Hartmut Liefke

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We describe a tool for compressing XML data, with applications in data exchange and archiving, which usually achieves about twice the compression ratio of gzip at roughly the same speed. The compressor, called XMill, incorporates and combines existing compressors in order to apply them to heterogeneous XML data: it uses zlib, the library function for gzip,(More)
Over the last few years, efficient access to heterogenous data sources has become tremendously important. One common technique for increasing efficiency is to maintain locally sorted views in data warehouses, which must be kept current with respect to the changes in the underlying data sources. While this problem has been extensively studied in the context(More)
We have implemented a compressor (XMilI) and decompressor (XDemill) for XML data, to be used in data exchange and archiving, which can be downloaded from http://www.research.att.com/sw/tools/xmill. XMill compresses about twice as good as gzip, at about the same speed. It does not need a DTD in order to compress, and preserves the input XML file faithfully,(More)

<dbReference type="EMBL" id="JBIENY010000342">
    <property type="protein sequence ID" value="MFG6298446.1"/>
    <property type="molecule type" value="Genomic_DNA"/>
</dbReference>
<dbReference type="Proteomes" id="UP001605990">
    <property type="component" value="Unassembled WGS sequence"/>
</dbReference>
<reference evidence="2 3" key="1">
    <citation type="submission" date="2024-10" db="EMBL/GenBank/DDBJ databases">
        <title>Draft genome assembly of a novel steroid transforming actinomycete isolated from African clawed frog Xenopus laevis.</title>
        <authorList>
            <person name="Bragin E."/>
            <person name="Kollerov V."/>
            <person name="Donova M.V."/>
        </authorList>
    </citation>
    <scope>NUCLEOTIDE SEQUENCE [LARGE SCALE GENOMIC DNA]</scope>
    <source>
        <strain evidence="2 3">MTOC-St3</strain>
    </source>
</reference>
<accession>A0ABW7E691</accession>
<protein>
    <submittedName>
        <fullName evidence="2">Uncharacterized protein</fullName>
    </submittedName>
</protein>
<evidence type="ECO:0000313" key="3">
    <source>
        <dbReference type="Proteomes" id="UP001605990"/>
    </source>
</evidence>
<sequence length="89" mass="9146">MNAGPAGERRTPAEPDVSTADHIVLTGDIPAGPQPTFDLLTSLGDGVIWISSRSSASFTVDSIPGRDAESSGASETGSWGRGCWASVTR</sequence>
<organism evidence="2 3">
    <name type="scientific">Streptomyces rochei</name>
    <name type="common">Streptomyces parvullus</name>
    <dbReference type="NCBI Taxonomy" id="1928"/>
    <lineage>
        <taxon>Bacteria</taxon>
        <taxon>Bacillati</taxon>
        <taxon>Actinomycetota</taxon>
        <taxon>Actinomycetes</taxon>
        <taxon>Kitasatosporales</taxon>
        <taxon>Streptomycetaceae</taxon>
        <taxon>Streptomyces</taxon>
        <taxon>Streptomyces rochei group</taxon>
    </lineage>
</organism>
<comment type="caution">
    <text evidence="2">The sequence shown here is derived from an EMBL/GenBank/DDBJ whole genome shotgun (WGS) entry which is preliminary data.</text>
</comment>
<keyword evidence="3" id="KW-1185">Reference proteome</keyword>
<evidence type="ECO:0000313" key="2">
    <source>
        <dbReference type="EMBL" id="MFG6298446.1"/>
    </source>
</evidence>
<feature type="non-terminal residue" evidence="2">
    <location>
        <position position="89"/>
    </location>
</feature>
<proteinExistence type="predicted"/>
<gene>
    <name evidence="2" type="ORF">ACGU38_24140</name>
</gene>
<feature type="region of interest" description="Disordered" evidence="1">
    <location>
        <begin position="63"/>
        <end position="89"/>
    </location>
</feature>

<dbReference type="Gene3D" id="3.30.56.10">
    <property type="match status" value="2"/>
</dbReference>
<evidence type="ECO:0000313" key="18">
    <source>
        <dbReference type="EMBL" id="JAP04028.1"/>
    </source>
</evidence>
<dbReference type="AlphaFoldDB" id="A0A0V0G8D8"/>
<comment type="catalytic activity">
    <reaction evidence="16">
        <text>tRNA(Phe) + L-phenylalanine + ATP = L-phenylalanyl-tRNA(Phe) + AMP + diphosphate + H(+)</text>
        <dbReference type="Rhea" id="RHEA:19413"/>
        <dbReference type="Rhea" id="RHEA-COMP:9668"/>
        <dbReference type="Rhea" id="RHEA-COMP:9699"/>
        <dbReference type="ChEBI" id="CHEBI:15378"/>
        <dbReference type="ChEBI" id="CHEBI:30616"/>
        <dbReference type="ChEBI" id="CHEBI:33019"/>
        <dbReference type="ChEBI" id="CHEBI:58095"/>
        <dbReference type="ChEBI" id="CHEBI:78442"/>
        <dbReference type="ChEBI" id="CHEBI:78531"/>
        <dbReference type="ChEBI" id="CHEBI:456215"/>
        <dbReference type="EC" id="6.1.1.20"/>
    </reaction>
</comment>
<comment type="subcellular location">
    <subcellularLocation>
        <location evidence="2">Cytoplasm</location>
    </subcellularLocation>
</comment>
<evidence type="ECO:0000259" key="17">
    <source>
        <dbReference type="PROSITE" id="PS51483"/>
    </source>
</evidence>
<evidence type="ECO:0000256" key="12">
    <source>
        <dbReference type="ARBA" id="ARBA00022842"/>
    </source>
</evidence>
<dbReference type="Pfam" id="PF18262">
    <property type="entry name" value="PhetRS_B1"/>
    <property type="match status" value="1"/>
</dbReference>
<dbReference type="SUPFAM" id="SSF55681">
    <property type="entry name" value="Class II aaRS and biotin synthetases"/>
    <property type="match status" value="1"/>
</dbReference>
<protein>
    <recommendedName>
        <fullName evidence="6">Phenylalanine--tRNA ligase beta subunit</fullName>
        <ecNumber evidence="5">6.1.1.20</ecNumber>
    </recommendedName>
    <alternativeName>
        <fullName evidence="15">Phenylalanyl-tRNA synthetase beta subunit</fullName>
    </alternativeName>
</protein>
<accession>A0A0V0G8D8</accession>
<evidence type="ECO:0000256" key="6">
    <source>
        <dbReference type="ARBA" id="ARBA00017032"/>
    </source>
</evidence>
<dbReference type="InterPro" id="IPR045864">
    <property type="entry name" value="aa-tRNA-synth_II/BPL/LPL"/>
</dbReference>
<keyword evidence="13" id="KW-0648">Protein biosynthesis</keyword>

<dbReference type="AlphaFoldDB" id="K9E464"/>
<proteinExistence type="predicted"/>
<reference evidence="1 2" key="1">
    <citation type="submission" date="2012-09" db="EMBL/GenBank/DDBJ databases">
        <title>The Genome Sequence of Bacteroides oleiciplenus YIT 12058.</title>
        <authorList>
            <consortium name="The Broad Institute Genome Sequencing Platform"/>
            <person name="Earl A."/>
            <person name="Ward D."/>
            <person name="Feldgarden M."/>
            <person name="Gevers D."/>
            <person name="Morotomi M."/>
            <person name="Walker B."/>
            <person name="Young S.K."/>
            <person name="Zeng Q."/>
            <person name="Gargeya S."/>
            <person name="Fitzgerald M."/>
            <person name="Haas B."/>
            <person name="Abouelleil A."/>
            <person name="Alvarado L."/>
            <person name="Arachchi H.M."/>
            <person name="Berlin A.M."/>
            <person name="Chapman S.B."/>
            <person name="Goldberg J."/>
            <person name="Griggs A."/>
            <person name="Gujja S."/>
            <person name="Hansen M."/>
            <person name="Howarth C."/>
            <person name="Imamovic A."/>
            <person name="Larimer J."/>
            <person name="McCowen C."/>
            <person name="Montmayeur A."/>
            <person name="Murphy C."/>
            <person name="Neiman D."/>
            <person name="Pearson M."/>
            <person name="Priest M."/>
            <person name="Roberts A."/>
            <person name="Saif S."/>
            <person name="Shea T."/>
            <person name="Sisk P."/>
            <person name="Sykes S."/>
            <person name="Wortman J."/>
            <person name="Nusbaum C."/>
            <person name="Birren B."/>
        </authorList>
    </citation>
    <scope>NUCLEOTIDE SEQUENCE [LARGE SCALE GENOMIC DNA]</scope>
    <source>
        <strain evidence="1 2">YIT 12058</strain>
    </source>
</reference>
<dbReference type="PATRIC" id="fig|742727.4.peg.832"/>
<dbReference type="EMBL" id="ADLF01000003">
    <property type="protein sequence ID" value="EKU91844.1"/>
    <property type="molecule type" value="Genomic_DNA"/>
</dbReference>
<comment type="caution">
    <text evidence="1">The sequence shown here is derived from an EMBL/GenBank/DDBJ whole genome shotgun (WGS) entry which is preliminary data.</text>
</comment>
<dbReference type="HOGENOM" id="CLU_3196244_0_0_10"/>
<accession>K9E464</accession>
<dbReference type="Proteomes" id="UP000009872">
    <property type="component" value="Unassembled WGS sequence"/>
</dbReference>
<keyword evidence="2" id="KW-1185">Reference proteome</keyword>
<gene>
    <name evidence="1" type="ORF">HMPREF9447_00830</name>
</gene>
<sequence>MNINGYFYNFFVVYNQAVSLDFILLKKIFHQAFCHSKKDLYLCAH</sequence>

We describe a tool for compressing XML data, with applications in data exchange and archiving, which usually achieves about twice the compression ratio of gzip at roughly the same speed. The compressor, called XMill, incorporates and combines existing compressors in order to apply them to heterogeneous XML data: it uses zlib, the library function for gzip,(More)
A query language is essential, if XML is to serve effectively as an exchange medium for large data sets. The design of query languages for XML is in its infancy, and the choice of a standard may be governed more by user acceptance than by any understanding of underlying principles. One would hope that expressive power, performance, and compatibility with(More)
Abst ract Query languages and their optimizations have been a very important issue in the database community. Languages for updating databases, however, have not been studied to the same extent, although they are clearly important since databases must change over time. The structure and expressiveness of updates is largely dependent on the data model. In(More)